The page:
11:30 a.m.

NDP

Christine Moore NDP Abitibi—Témiscamingue, QC

I can answer some of Ms. Sahota's questions.

You were wondering under what circumstances we may be talking about public or official business. I could tell you about a fairly plausible case. If a member becomes president of an international parliamentary association—for example, the Canadian NATO Parliamentary Association or the OSCE Parliamentary Assembly—we can assume they will often miss sittings because they will have to travel. Having known some presidents of international parliamentary associations, I know that the position leads to many absences. I also know that some members have been approached to seek candidacy with an international association, but they decided not to do it. In any case, if a member holds an internationally recognized position that takes up a lot of their time, that could be one of the plausible reasons for which they will not often be present in Parliament. That is an example of public or official business that would explain why a member is not present.

I can now explain to you how we came to these regulations.

While I was a member, I had three children, so three pregnancies. When I started working on this issue, I knew that, until the Parliament of Canada Act was amended, we could not move on to the next step, that of regulations.

The Standing Committee on Procedure and House Affairs first met on this issue and then produced a report containing that recommendation. The measure was then included in the budget. Once the Budget Implementation Act received royal assent and, consequently, the Parliament of Canada Act was amended, I provided draft regulations to the NDP House leader, who was then Ms. Brosseau. She was in charge of getting the regulations adopted. In fact, it was up to House leaders Ms. Bergen, Ms. Chagger and Ms. Brosseau to begin the discussion on the regulations.

Once I returned after giving birth, I came back to the issue to figure out why the regulations had not yet been adopted. I also tried to get this file on the agenda. So I know that other discussions were held among the House leaders of various parties to put it back on the agenda before the parliamentary session ends, so that a new Parliament would not have to finish the work on this.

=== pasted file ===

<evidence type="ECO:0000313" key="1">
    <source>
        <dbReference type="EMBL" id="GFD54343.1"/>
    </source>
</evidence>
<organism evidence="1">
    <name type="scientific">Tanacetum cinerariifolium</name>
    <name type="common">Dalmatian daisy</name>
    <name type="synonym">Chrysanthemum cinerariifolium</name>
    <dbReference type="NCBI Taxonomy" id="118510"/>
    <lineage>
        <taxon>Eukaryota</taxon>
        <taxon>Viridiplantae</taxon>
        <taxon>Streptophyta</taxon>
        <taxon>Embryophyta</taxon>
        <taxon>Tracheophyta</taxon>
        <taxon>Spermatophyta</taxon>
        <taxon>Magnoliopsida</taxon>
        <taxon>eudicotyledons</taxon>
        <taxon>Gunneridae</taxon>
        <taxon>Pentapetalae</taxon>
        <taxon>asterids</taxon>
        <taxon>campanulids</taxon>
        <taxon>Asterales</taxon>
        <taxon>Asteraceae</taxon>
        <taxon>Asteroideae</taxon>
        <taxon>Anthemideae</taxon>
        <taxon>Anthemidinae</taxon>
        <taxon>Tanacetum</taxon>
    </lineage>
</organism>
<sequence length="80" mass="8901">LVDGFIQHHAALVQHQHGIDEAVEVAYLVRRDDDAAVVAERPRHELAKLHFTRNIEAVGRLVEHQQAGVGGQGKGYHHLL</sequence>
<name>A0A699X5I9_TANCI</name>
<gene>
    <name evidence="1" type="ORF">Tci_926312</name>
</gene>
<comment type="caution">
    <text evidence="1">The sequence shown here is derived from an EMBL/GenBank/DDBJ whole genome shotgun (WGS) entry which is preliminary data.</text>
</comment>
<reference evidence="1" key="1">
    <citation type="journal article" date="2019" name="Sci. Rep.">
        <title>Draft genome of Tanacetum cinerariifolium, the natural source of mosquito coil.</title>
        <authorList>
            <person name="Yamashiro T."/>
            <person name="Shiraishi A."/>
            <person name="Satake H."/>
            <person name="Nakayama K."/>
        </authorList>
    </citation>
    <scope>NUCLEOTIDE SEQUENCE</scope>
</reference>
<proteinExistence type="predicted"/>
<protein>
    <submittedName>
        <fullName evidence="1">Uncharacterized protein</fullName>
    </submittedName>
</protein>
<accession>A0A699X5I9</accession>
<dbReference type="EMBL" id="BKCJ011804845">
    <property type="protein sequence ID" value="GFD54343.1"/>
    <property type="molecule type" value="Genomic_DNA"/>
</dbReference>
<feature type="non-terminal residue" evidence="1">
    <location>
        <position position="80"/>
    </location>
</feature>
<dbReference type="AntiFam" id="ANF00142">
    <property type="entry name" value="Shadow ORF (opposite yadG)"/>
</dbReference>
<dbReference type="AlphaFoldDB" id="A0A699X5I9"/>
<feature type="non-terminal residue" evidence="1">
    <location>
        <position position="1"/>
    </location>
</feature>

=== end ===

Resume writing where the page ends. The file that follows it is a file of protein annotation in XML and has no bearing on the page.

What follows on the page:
That is what has happened concerning the regulations.

11:35 a.m.

Liberal

The Chair Liberal Larry Bagnell

Mr. Graham.

11:35 a.m.

Liberal

David Graham Liberal Laurentides—Labelle, QC

To build on Ruby's first question, BOIE makes changes all the time to all kinds of things, and in my four years on this committee, they've never come to procedure and House affairs.

Why this one? Do we have to take an action for this to happen?

11:35 a.m.

Law Clerk and Parliamentary Counsel, House of Commons

Philippe Dufresne

Yes, you do. The act talks about the House making a regulation by rule or order, and so the power really lies with the House.

What is being asked of this committee is to report to the House with a recommendation that the House could consider. It's not something that BOIE would have the authority to do, given the way it is set out in the Parliament of Canada Act.

11:35 a.m.

Liberal

David Graham Liberal Laurentides—Labelle, QC

Okay, but BOIE changes things all the time, and there's nothing else they've done that would ever have had to come through PROC. I'm just surprised by that.

June 6th, 2019 / 11:35 a.m.

Conservative

Scott Reid Conservative Lanark—Frontenac—Kingston, ON

I'm guessing that the regulations they've done are not regulations under the Parliament of Canada Act. They must have been regulations under some other governing authority.

11:35 a.m.

Liberal

David Graham Liberal Laurentides—Labelle, QC

Under the book.... Whatever the book's called. Yes.

11:35 a.m.

Conservative

Scott Reid Conservative Lanark—Frontenac—Kingston, ON

If I understand correctly, the way it works is that normally a regulation is made by the Governor in Council on the recommendation of a minister, but in this case it's made by the Governor in Council on the recommendation of the House.

Is that how it works?

11:35 a.m.

Law Clerk and Parliamentary Counsel, House of Commons

Philippe Dufresne

This is a bit of a unique situation. This is really regulation made by the House on the authority in the Parliament of Canada Act, but in the exercise of its privileges in order to govern the presence of its members in the House.

11:35 a.m.

Conservative

Scott Reid Conservative Lanark—Frontenac—Kingston, ON

The Governor in Council has no role in this at all.

11:35 a.m.

Law Clerk and Parliamentary Counsel, House of Commons

Philippe Dufresne

In my view, the Governor in Council does not have a role in this, because it would be looking at the manner in which the House is organizing and accepting the presence of its members in its proceedings. It's really at the heart of the proceedings of the House and the conduct of the proceedings in the House.

It's an unusual type of situation, but it is not something that the board would do by adopting one of its bylaws. It is something that the House would do. It could have been raised by the House, by a member, but in this circumstance, given PROC's role in studying this in the past, the board felt it was appropriate that PROC would be given the opportunity to look at this and report back.

11:40 a.m.

Liberal

The Chair Liberal Larry Bagnell

That's enough—

11:40 a.m.

Conservative

Scott Reid Conservative Lanark—Frontenac—Kingston, ON

I have just one tiny little thing.

11:40 a.m.

Liberal

The Chair Liberal Larry Bagnell

Okay.